All the Real Celebrities
TomChick - News - 07/17/07 - Link

I don't really get star struck, which is a byproduct of living in LA (Oh, look, George Clooney...), but also a matter of not being terribly impressed by why most famous people are famous (Oh, look, Paris Hilton...). However, I occasionally run across someone whose talent I really admire. Those moments qualify as a sort of high-falutin' form of being star struck. Sometimes, they're positively electric. I went up to the stage to shake Bill Clinton's hand once, after he's given a speech at the Kennedy School of Government. This was before he'd won the Democratic primary in 1991, so he was just a governor at the point, and not even the leading Democratic contender (my father had said he was "unelectable"). The air around him felt like it was crackling. I have no idea what I actually said.

Tonight I got to shake David Gordon Green's hand. It wasn't on par with Bill Clinton, but was more notable than shaking the hand of most people who are more famous than Green. He's a director who did a poetic little indie film called George Washington, and then All the Real Girls, a great relationship movie with a vividly real improv-but-not-improv feel. His next movie, Undertow, was a weird disjointed bit of Southern Gothic that didn't work for me, but had great performances from Jamie Bell and Josh Lucas. And tonight, I'd just seen a free test screening of Pineapple Express, which is probably going to be marketed as a Judd Apatow/Seth Rogan comedy. Which it's not. It's a buddy movie with Seth Rogan and James Franco, from a very R-rated script, with some great distinctive David Gordon Green touches. Knocked Up or 40-Year-Old Virgin this ain't, probably to the chagrin of the studio. I loved it, although saying so violates the little card I filled out in which I promised I wouldn't talk about the movie. Also, I lied about my age, since I'm one year older than the age range they were looking for. Don't tell anyone.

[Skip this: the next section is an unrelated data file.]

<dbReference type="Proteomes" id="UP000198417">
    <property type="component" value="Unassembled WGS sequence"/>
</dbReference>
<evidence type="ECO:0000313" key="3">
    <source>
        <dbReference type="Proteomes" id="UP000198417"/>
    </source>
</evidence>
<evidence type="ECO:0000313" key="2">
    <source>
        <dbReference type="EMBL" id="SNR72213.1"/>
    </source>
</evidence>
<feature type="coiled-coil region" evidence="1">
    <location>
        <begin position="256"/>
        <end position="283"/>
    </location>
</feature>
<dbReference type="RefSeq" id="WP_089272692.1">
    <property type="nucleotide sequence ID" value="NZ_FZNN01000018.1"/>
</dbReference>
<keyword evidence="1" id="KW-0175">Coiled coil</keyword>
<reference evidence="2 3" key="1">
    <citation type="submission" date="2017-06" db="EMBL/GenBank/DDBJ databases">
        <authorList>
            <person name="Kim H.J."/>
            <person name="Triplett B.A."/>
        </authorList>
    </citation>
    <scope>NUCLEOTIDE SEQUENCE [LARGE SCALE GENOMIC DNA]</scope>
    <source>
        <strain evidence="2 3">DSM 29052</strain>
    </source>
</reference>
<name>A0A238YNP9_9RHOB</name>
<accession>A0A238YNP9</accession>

So once the movie was over, I filled out the little card, on which it was clear the studio was wondering the usual things like whether they should change the ending or cut out some of the more violent scenes or tone down the drug references (an emphatic "no" on all counts!). As I filed out, I looked over at the little cluster of hip young studio people who were going to sit in on the focus group questions afterwards. And there, behind them, was an unassuming younger fellow in jeans and a rumpled shirt, with a baseball cap and hair that needed cutting. He almost looked like someone's son, waiting for his dad to get out of the bathroom. But I recognized him from the DVD extras on Undertow and All the Real Girls. It was David Gordon Green.

"Are you the director?" I asked, knowing he was, putting out my hand.

"Yes," he smiled. He had braces. He shook my hand.

"I just want to say I really like your movies and I had a great time at this one. It's nice to see you doing something so different. I hope it does well for you."

"Thank you," he said. I like to think he was surprised someone recognized him, but this is LA. We're so sick of seeing George Clooney. I suspect there are more people here per square mile who would recognize David Gordon Green than there are anywhere else in the world. But I'm one of them, and now I've shaken his hand.



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